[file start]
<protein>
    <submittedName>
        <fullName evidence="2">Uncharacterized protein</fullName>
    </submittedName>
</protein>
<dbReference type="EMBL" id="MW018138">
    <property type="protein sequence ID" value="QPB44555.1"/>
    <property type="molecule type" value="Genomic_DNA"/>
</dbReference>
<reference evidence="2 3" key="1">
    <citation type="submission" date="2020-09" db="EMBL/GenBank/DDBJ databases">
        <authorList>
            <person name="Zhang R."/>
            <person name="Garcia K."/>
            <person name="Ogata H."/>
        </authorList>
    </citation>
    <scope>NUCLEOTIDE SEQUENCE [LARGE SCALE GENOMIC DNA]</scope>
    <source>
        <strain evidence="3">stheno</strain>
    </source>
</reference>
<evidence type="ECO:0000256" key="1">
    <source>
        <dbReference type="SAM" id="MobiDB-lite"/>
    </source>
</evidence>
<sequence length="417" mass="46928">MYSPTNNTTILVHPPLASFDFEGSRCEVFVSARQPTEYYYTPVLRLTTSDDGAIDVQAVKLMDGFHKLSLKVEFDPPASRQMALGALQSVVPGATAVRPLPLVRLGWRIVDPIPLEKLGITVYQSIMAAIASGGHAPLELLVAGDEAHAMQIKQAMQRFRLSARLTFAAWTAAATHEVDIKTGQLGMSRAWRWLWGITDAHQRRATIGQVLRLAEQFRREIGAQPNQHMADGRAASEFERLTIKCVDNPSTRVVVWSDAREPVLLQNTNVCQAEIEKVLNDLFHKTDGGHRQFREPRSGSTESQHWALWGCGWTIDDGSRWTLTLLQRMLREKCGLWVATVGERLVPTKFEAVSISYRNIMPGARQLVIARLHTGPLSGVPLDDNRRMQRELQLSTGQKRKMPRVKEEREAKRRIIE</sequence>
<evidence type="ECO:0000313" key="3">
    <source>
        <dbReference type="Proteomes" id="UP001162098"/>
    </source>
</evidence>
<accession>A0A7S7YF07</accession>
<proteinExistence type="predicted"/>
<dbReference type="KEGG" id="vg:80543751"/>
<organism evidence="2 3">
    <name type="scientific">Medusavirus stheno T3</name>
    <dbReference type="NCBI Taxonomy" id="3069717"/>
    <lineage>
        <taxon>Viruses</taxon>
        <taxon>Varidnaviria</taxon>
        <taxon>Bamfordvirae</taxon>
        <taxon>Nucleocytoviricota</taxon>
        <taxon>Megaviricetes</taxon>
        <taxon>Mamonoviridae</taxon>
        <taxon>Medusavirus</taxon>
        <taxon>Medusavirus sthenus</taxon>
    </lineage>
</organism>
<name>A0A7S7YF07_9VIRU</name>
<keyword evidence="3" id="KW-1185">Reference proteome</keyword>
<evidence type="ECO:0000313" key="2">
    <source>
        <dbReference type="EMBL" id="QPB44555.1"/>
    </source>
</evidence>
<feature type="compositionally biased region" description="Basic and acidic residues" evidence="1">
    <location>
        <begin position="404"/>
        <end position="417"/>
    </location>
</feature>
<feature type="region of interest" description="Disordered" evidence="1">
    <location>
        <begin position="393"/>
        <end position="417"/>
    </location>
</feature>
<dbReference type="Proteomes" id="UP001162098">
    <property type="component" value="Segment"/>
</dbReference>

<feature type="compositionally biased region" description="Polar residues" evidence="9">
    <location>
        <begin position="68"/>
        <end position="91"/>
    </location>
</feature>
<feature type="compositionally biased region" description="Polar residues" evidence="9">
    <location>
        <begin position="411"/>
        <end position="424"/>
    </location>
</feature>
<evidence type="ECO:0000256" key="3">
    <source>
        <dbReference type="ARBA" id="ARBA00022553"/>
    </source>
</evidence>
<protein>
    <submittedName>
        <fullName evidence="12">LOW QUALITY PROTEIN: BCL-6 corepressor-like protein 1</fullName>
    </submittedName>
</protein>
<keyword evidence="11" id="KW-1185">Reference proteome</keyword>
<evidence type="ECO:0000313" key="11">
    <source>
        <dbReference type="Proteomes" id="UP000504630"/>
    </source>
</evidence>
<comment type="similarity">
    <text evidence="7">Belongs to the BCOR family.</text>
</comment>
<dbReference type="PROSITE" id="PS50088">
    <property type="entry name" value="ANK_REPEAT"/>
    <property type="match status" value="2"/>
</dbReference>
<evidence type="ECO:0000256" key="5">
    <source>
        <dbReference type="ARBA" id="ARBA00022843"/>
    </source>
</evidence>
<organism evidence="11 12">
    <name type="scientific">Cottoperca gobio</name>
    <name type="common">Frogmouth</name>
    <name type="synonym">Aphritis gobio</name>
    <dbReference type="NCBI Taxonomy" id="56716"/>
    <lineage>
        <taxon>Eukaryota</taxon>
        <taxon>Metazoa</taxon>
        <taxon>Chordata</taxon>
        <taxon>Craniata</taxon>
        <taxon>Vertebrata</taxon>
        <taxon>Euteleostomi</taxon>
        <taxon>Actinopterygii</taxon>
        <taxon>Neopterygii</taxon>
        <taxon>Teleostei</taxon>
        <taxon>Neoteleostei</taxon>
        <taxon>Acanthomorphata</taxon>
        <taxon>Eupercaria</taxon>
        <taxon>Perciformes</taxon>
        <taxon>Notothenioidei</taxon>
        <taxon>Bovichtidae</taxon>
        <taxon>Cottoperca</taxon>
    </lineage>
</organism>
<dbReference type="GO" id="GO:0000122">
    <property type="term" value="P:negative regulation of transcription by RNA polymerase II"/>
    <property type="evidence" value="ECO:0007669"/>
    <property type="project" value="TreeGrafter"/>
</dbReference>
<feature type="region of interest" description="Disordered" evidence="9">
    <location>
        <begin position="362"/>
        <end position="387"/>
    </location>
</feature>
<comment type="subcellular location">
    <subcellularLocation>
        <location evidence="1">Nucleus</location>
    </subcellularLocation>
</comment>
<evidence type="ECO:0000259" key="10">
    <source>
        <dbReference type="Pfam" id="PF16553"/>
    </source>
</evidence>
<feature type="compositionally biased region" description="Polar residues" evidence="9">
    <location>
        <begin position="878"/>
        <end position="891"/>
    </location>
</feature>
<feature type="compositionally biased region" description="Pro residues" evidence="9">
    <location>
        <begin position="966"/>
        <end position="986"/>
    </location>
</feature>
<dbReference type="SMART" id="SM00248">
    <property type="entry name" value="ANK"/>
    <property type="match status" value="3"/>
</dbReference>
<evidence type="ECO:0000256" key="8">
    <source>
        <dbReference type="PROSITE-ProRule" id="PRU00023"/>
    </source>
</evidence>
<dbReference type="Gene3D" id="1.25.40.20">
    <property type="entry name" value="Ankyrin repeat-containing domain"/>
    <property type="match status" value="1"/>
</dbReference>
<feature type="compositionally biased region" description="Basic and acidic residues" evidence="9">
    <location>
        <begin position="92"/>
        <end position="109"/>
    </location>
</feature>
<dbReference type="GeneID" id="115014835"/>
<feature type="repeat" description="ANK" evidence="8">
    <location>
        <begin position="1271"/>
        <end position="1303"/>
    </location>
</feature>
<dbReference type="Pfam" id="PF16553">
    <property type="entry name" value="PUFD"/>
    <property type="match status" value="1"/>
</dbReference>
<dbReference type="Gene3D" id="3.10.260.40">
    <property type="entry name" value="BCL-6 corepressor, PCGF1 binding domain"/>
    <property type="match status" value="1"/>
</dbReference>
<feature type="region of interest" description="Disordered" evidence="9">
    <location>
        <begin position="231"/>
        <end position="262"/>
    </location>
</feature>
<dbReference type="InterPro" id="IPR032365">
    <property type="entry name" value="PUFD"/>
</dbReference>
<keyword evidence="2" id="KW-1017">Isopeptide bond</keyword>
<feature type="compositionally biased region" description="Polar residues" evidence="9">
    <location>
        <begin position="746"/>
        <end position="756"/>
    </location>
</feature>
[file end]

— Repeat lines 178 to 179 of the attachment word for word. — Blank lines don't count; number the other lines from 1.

</evidence>
<dbReference type="Gene3D" id="1.25.40.20">